‘The biggest challenge is overcoming people’s apathy’: Inside Simple’s marketing strategy
- Fintech companies have an opportunity to build products that sell themselves and let marketing play a supportive role, according to Simple, which is running physical ads in U.S. cities to re-introduce itself
- Many fintech companies were founded on millennial anti-bank sentiment created during the 2008 financial crisis; now that that's going away, pressure is on fintech startups to create value in products and let marketing come second
Simple is re-introducing itself through an ad campaign its been running on billboards and subway ads in various U.S. cities.
The ads pair everyday concepts most familiar and tangible to the seven-year-old neobank’s target millennial customer base, like binge watching and sweatpants, to convey how enjoyable and sensible its own offering — banking and budgeting, the latter of which major banking institutions are only now building into their experiences — can and should be. The company also wants to show it’s not “just an anonymous organization that doesn’t have a point of view,” said Valarie Hamm Carlson, Simple’s vp of brand. It’s a group of people that share the view of everyday consumers that banking shouldn’t be complicated.
“Every once in a while we need to jump back out there and say, ‘here’s who we are and if you don’t know us we we want introduce ourselves’ so people get a sense of our personality,” Carlson said. “Ideally we want that to come from the product but it’s always good to have a little bit of air cover and we haven’t done a lot of that in the past.”
It’s not one of the main elements of Simple’s advertising, which typically relies on word-of-mouth and social media to get on people’s radars. The company believes its product should sell itself — which some might call a cliché, but banking has transformed into an experience instead of a place, which means it’s marketed differently too.
For the past 10 years, startups have been working on redefining and rebuilding consumer financial products in response to a financial crisis that soured people’s perception of big banks. Now those large institutions are catching up; they’re improving their products and services and have enough marketing dollars to rebuild their image. It seems to be working, and putting even more pressure on fintech startups to create value and meaning in products before marketing.
“We were always building a process for customers that showed we never wanted to profit from their confusion,” Carlson said in a nod to its easy-to-use and fee-free experience, compared to what, at the time of Simple’s 2011 launch, was usually a cumbersome banking experience with poor customer service and lots of gotcha fees.
“Simple was founded out of the financial crisis… Now it’s like, what is banking? We get to define what that is, everyone gets to define what it is,” Carlson said. “I don’t see the high level of anti-bank sentiment there used to be. In a lot of ways the biggest marketing challenge is overcoming people’s individual apathy and generating momentum to move. Our goal is to create something compelling that’s useful and hopefully people come over.”
Simple, which was acquired by BBVA Compass in 2016, has been quietly focusing on migrating customers accounts and perfecting the user experience of its initial offering: a checking account accessible online and on a mobile app with automated goals-based saving and safe-to-spend features and category association. Last year it also rolled out a joint account for anyone, not just married couples, recognizing that with digital money there are many types of relationships involving financial transactions, like roommates or parents and children.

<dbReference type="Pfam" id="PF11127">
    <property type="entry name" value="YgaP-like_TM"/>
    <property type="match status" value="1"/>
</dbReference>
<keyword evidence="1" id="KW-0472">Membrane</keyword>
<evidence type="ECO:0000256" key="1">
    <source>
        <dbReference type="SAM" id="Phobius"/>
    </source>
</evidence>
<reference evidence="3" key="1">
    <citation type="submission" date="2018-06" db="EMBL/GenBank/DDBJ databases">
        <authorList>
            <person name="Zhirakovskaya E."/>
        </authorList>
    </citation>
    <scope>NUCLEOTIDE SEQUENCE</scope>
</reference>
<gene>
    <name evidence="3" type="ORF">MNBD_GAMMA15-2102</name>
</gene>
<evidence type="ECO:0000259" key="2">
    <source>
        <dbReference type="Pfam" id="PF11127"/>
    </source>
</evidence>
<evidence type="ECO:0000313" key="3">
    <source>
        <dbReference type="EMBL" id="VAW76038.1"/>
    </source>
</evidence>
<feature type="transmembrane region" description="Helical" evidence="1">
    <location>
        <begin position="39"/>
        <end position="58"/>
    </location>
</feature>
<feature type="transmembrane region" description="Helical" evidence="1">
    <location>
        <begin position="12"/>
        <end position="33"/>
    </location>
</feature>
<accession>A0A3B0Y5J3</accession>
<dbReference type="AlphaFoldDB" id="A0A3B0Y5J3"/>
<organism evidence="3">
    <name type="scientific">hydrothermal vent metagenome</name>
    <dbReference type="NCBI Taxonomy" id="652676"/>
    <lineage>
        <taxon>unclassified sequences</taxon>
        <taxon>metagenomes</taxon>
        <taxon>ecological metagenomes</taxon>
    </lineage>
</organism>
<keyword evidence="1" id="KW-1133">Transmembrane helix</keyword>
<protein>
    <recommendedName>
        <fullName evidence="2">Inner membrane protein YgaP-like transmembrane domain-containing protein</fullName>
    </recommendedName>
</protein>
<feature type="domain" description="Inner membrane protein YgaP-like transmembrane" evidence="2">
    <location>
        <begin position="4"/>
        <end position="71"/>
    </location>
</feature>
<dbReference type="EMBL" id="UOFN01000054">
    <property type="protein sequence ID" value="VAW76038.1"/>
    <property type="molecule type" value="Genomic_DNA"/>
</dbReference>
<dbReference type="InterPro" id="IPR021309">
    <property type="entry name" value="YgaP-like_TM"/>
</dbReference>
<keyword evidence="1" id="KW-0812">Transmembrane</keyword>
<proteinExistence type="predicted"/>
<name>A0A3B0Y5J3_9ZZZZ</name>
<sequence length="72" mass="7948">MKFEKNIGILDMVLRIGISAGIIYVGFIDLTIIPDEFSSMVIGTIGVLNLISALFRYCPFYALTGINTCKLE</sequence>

As former brand experience design director for a traditional bank, Umpqua Bank in Portland, that relied heavily on foot traffic, Carlson said Simple and other neobanks generally inspired her with “the idea that you’re coming up with new products and the product is doing the marketing.”
“Their strategy at the time was creating these ‘stores,’” she recalled. “The idea was to drag people in there so they could interact with the banking associates there and have it basically be a community center.”
Umpqua has shifted to a more digitally oriented marketing strategy, she added. Still, the products haven’t changed and many traditional banks still rely on creating new marketing campaigns to reignite interest in those products. That makes it harder to keep up with what customers want and constantly try to reengage them.
“It’s like sending people back to the same store where the shoe box is a little different but the shoe is the same shoe you had last year. And in the meantime your customer is running up mountains now and needs traction on the bottom for snow.”
It’s understandable. The whole premise of digital-first banks is that they’re built on new technology and don’t have to contend with legacy technology that compromises the customer experience. Banks that have existed for 100 years and struggle with that old technology can’t complete a digital overhaul in one night. That’s why neobanks have an opportunity to offer something different and market it differently, or hardly at all.
Financial services is full of ebbs and flows. The industry just spent the last three years unbundling them and now, with once single-product startups now building out full suites of financial services, it’s rebundling them. But Carlson is confident that once fintech companies all start to look the same again, if they do, the marketing will still come from the products and marketing teams will be responsible for “spreading and augmenting” that effectively.
Even so, she said it will still be necessary to do a little bit of traditional advertising just to connect with customers the way Simple is doing now, “like a little gopher popping out of the ground saying ‘Hey, this who we are as a company, this is what we offer, this is what we stand for.’”